Editorials: Automatic voter registration would boost Utah democracy | Chase Thomas and Judi Hilman/The Salt Lake Tribune

The “right to vote” is mentioned five times in the Constitution — more than the right to free speech, the right to bear arms or the right to privacy (which most of us believe is a fundamental right but is not even mentioned in the Constitution). It is then shocking to learn that many do not consider voting to be a “right” and that millions of people every year are denied this basic democratic function. The Constitution protects a citizen’s right to vote regardless of race, gender and age, while prohibiting states from making it more difficult to vote through devices such as poll taxes. Despite these protections, there is no Constitutional provision that guarantees every United States citizen the right to vote. As a consequence, states have, for years, used a variety of “creative” means to limit some citizens’ ability to vote.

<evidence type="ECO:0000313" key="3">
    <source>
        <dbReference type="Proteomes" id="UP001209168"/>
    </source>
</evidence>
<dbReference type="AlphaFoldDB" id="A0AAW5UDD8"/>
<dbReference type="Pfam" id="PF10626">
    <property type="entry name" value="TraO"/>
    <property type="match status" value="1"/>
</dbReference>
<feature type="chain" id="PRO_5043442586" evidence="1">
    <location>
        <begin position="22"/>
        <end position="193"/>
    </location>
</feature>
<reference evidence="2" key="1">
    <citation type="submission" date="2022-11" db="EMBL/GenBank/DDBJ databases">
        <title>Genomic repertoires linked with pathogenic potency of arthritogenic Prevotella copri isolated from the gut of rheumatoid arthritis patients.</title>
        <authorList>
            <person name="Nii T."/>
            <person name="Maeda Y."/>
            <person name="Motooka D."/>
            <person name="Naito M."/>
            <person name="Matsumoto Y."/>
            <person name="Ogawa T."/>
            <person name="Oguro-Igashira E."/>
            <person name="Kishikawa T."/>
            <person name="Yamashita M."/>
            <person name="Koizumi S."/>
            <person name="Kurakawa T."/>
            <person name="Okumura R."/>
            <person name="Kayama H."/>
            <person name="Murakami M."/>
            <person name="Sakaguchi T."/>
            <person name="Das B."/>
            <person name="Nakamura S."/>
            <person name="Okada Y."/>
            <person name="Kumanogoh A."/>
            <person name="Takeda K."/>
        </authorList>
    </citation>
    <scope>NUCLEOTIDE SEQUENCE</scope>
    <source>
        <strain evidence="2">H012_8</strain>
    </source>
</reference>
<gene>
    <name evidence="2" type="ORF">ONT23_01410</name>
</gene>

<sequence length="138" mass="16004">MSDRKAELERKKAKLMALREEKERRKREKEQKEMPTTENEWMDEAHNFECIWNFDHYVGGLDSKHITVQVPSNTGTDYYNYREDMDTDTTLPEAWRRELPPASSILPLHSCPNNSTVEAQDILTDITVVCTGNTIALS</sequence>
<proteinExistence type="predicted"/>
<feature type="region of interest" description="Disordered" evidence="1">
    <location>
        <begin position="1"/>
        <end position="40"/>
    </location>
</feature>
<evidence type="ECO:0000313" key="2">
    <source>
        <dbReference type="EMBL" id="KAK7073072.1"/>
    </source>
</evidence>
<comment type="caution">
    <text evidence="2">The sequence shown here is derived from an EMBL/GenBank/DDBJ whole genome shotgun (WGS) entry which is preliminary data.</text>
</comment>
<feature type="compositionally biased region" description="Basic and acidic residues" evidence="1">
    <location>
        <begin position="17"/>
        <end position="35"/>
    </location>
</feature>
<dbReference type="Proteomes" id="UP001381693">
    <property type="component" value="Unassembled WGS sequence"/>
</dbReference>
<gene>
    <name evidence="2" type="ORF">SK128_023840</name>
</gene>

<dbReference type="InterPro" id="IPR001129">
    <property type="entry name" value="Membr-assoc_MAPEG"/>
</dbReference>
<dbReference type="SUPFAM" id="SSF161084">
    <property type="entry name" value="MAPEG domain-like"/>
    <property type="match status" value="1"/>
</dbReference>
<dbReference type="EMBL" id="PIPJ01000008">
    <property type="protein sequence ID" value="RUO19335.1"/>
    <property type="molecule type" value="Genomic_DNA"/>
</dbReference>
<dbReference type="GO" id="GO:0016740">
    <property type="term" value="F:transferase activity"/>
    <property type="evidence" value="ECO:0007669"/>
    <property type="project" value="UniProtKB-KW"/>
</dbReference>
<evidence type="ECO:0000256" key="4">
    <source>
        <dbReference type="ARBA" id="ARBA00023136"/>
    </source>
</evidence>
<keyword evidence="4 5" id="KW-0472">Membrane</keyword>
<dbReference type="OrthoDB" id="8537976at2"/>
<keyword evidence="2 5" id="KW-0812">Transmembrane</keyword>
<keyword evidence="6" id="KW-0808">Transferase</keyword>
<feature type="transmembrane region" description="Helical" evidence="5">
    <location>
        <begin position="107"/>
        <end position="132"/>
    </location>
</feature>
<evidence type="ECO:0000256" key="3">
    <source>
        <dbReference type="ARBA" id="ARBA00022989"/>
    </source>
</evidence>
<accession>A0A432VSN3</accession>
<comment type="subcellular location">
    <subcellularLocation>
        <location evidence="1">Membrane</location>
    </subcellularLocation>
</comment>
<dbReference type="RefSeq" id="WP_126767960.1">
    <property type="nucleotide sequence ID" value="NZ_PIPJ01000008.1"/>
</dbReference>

California: Assembly OKs two different approaches to boost voter registration | Los Angeles Times

In a bid to improve California’s lagging voter participation, lawmakers in the Assembly approved two measures Tuesday that aim to increase registration among eligible citizens. One bill, by Assemblyman Marc Levine (D-San Rafael), would require the Department of Motor Vehicles to satisfy the existing federal “Motor Voter” law, under which eligible individuals can choose to register to vote when getting a drivers license at the DMV. “For 22 years, the DMV has only partially complied with Motor Voter,” said Levine. “Because of this partial compliance, Motor Voter has been a failure in California.” Levine noted that Gov. Jerry Brown had set aside money to update the department’s technology, making such compliance possible. His bill, AB 786, passed the Assembly on a 53-13 vote.